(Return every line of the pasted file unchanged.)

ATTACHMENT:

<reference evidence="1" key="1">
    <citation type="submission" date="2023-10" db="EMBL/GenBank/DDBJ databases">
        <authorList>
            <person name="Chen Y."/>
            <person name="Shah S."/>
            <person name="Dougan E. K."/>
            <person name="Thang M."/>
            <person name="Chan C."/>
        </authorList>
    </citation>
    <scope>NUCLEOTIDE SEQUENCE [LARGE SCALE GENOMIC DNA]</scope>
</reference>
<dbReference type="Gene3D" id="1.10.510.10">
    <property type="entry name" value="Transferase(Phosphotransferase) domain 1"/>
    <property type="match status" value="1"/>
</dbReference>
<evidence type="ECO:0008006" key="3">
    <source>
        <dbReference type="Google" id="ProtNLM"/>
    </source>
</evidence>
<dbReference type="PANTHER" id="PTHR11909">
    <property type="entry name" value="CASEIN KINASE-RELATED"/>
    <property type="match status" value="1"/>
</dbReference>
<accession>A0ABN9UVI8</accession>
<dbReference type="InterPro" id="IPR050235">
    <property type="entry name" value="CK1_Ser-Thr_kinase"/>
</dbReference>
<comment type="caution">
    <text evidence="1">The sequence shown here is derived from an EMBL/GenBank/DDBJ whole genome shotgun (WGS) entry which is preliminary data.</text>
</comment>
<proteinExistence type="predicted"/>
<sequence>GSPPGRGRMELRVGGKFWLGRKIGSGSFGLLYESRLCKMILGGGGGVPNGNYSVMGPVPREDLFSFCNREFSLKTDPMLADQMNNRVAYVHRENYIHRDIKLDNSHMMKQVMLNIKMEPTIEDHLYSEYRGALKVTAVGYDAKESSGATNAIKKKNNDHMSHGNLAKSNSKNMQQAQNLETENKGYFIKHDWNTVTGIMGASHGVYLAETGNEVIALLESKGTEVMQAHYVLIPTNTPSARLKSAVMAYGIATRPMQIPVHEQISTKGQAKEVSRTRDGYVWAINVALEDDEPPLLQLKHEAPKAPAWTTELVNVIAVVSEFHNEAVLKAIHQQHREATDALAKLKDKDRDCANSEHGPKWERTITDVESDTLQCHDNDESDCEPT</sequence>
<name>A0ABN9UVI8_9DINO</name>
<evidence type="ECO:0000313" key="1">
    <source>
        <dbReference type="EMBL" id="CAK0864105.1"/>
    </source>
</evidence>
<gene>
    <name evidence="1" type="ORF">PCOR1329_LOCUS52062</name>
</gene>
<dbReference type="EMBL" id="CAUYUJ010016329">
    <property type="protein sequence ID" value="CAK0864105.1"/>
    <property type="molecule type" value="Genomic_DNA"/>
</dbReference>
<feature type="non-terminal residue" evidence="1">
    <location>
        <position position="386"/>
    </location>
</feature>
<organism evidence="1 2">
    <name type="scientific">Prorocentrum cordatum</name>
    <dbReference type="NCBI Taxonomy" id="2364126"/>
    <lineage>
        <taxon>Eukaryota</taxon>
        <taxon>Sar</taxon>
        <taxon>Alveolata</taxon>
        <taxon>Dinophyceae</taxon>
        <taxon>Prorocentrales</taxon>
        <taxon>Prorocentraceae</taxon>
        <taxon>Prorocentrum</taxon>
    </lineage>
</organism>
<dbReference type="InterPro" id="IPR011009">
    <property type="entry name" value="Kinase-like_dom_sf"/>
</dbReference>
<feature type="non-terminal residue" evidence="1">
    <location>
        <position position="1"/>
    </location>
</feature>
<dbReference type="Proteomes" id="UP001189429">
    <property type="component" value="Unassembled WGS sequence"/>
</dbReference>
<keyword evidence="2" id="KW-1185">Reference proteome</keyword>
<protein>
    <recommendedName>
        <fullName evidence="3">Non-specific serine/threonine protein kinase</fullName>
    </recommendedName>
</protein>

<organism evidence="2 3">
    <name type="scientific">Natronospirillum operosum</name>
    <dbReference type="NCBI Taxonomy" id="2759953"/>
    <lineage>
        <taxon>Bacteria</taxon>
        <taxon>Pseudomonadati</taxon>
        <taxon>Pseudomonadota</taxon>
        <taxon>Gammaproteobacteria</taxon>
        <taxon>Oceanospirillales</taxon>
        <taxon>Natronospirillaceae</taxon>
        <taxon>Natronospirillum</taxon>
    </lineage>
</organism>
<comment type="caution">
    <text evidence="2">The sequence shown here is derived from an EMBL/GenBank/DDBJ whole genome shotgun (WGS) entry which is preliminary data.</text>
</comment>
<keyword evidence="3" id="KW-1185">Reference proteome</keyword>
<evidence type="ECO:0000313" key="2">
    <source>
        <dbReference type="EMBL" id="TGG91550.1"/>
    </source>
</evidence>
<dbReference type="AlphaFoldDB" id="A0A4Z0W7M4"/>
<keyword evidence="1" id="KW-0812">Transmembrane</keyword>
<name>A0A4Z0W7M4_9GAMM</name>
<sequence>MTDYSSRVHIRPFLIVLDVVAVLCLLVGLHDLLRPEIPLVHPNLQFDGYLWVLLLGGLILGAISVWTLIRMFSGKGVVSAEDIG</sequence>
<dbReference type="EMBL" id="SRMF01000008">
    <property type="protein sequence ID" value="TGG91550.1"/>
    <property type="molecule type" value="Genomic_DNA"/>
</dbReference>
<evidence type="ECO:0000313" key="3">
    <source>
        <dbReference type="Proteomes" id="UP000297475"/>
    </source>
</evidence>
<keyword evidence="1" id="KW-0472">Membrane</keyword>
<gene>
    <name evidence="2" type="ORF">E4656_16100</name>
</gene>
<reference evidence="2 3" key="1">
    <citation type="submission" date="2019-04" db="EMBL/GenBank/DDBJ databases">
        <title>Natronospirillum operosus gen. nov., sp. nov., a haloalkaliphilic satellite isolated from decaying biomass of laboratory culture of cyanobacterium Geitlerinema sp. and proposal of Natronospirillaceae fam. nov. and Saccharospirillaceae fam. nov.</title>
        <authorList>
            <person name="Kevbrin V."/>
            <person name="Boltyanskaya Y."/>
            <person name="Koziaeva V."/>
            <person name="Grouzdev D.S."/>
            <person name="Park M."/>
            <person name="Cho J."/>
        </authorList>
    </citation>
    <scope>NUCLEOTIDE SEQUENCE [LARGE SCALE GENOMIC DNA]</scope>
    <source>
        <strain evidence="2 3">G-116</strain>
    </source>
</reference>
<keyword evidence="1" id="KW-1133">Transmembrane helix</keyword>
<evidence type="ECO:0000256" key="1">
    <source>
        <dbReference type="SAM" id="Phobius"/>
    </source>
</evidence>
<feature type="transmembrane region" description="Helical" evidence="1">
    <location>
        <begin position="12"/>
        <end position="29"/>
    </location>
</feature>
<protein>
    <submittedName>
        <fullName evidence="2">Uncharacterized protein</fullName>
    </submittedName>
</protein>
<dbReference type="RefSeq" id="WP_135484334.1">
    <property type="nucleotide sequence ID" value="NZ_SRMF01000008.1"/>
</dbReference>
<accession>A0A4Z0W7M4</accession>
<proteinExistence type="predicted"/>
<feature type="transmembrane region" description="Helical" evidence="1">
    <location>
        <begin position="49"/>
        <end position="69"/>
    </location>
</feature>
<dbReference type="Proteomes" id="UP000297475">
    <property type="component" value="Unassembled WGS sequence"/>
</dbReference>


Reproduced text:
<reference evidence="1" key="1">
    <citation type="submission" date="2023-10" db="EMBL/GenBank/DDBJ databases">
        <authorList>
            <person name="Chen Y."/>
            <person name="Shah S."/>
            <person name="Dougan E. K."/>
            <person name="Thang M."/>
            <person name="Chan C."/>
        </authorList>
    </citation>
    <scope>NUCLEOTIDE SEQUENCE [LARGE SCALE GENOMIC DNA]</scope>
</reference>
<dbReference type="Gene3D" id="1.10.510.10">
    <property type="entry name" value="Transferase(Phosphotransferase) domain 1"/>
    <property type="match status" value="1"/>
</dbReference>
<evidence type="ECO:0008006" key="3">
    <source>
        <dbReference type="Google" id="ProtNLM"/>
    </source>
</evidence>
<dbReference type="PANTHER" id="PTHR11909">
    <property type="entry name" value="CASEIN KINASE-RELATED"/>
    <property type="match status" value="1"/>
</dbReference>
<accession>A0ABN9UVI8</accession>
<dbReference type="InterPro" id="IPR050235">
    <property type="entry name" value="CK1_Ser-Thr_kinase"/>
</dbReference>
<comment type="caution">
    <text evidence="1">The sequence shown here is derived from an EMBL/GenBank/DDBJ whole genome shotgun (WGS) entry which is preliminary data.</text>
</comment>
<proteinExistence type="predicted"/>
<sequence>GSPPGRGRMELRVGGKFWLGRKIGSGSFGLLYESRLCKMILGGGGGVPNGNYSVMGPVPREDLFSFCNREFSLKTDPMLADQMNNRVAYVHRENYIHRDIKLDNSHMMKQVMLNIKMEPTIEDHLYSEYRGALKVTAVGYDAKESSGATNAIKKKNNDHMSHGNLAKSNSKNMQQAQNLETENKGYFIKHDWNTVTGIMGASHGVYLAETGNEVIALLESKGTEVMQAHYVLIPTNTPSARLKSAVMAYGIATRPMQIPVHEQISTKGQAKEVSRTRDGYVWAINVALEDDEPPLLQLKHEAPKAPAWTTELVNVIAVVSEFHNEAVLKAIHQQHREATDALAKLKDKDRDCANSEHGPKWERTITDVESDTLQCHDNDESDCEPT</sequence>
<name>A0ABN9UVI8_9DINO</name>
<evidence type="ECO:0000313" key="1">
    <source>
        <dbReference type="EMBL" id="CAK0864105.1"/>
    </source>
</evidence>
<gene>
    <name evidence="1" type="ORF">PCOR1329_LOCUS52062</name>
</gene>
<dbReference type="EMBL" id="CAUYUJ010016329">
    <property type="protein sequence ID" value="CAK0864105.1"/>
    <property type="molecule type" value="Genomic_DNA"/>
</dbReference>
<feature type="non-terminal residue" evidence="1">
    <location>
        <position position="386"/>
    </location>
</feature>
<organism evidence="1 2">
    <name type="scientific">Prorocentrum cordatum</name>
    <dbReference type="NCBI Taxonomy" id="2364126"/>
    <lineage>
        <taxon>Eukaryota</taxon>
        <taxon>Sar</taxon>
        <taxon>Alveolata</taxon>
        <taxon>Dinophyceae</taxon>
        <taxon>Prorocentrales</taxon>
        <taxon>Prorocentraceae</taxon>
        <taxon>Prorocentrum</taxon>
    </lineage>
</organism>
<dbReference type="InterPro" id="IPR011009">
    <property type="entry name" value="Kinase-like_dom_sf"/>
</dbReference>
<feature type="non-terminal residue" evidence="1">
    <location>
        <position position="1"/>
    </location>
</feature>
<dbReference type="Proteomes" id="UP001189429">
    <property type="component" value="Unassembled WGS sequence"/>
</dbReference>
<keyword evidence="2" id="KW-1185">Reference proteome</keyword>
<protein>
    <recommendedName>
        <fullName evidence="3">Non-specific serine/threonine protein kinase</fullName>
    </recommendedName>
</protein>

<organism evidence="2 3">
    <name type="scientific">Natronospirillum operosum</name>
    <dbReference type="NCBI Taxonomy" id="2759953"/>
    <lineage>
        <taxon>Bacteria</taxon>
        <taxon>Pseudomonadati</taxon>
        <taxon>Pseudomonadota</taxon>
        <taxon>Gammaproteobacteria</taxon>
        <taxon>Oceanospirillales</taxon>
        <taxon>Natronospirillaceae</taxon>
        <taxon>Natronospirillum</taxon>
    </lineage>
</organism>
<comment type="caution">
    <text evidence="2">The sequence shown here is derived from an EMBL/GenBank/DDBJ whole genome shotgun (WGS) entry which is preliminary data.</text>
</comment>
<keyword evidence="3" id="KW-1185">Reference proteome</keyword>
<evidence type="ECO:0000313" key="2">
    <source>
        <dbReference type="EMBL" id="TGG91550.1"/>
    </source>
</evidence>
<dbReference type="AlphaFoldDB" id="A0A4Z0W7M4"/>
<keyword evidence="1" id="KW-0812">Transmembrane</keyword>
<name>A0A4Z0W7M4_9GAMM</name>
<sequence>MTDYSSRVHIRPFLIVLDVVAVLCLLVGLHDLLRPEIPLVHPNLQFDGYLWVLLLGGLILGAISVWTLIRMFSGKGVVSAEDIG</sequence>
<dbReference type="EMBL" id="SRMF01000008">
    <property type="protein sequence ID" value="TGG91550.1"/>
    <property type="molecule type" value="Genomic_DNA"/>
</dbReference>
<evidence type="ECO:0000313" key="3">
    <source>
        <dbReference type="Proteomes" id="UP000297475"/>
    </source>
</evidence>
<keyword evidence="1" id="KW-0472">Membrane</keyword>
<gene>
    <name evidence="2" type="ORF">E4656_16100</name>
</gene>
<reference evidence="2 3" key="1">
    <citation type="submission" date="2019-04" db="EMBL/GenBank/DDBJ databases">
        <title>Natronospirillum operosus gen. nov., sp. nov., a haloalkaliphilic satellite isolated from decaying biomass of laboratory culture of cyanobacterium Geitlerinema sp. and proposal of Natronospirillaceae fam. nov. and Saccharospirillaceae fam. nov.</title>
        <authorList>
            <person name="Kevbrin V."/>
            <person name="Boltyanskaya Y."/>
            <person name="Koziaeva V."/>
            <person name="Grouzdev D.S."/>
            <person name="Park M."/>
            <person name="Cho J."/>
        </authorList>
    </citation>
    <scope>NUCLEOTIDE SEQUENCE [LARGE SCALE GENOMIC DNA]</scope>
    <source>
        <strain evidence="2 3">G-116</strain>
    </source>
</reference>
<keyword evidence="1" id="KW-1133">Transmembrane helix</keyword>
<evidence type="ECO:0000256" key="1">
    <source>
        <dbReference type="SAM" id="Phobius"/>
    </source>
</evidence>
<feature type="transmembrane region" description="Helical" evidence="1">
    <location>
        <begin position="12"/>
        <end position="29"/>
    </location>
</feature>
<protein>
    <submittedName>
        <fullName evidence="2">Uncharacterized protein</fullName>
    </submittedName>
</protein>
<dbReference type="RefSeq" id="WP_135484334.1">
    <property type="nucleotide sequence ID" value="NZ_SRMF01000008.1"/>
</dbReference>
<accession>A0A4Z0W7M4</accession>
<proteinExistence type="predicted"/>
<feature type="transmembrane region" description="Helical" evidence="1">
    <location>
        <begin position="49"/>
        <end position="69"/>
    </location>
</feature>
<dbReference type="Proteomes" id="UP000297475">
    <property type="component" value="Unassembled WGS sequence"/>
</dbReference>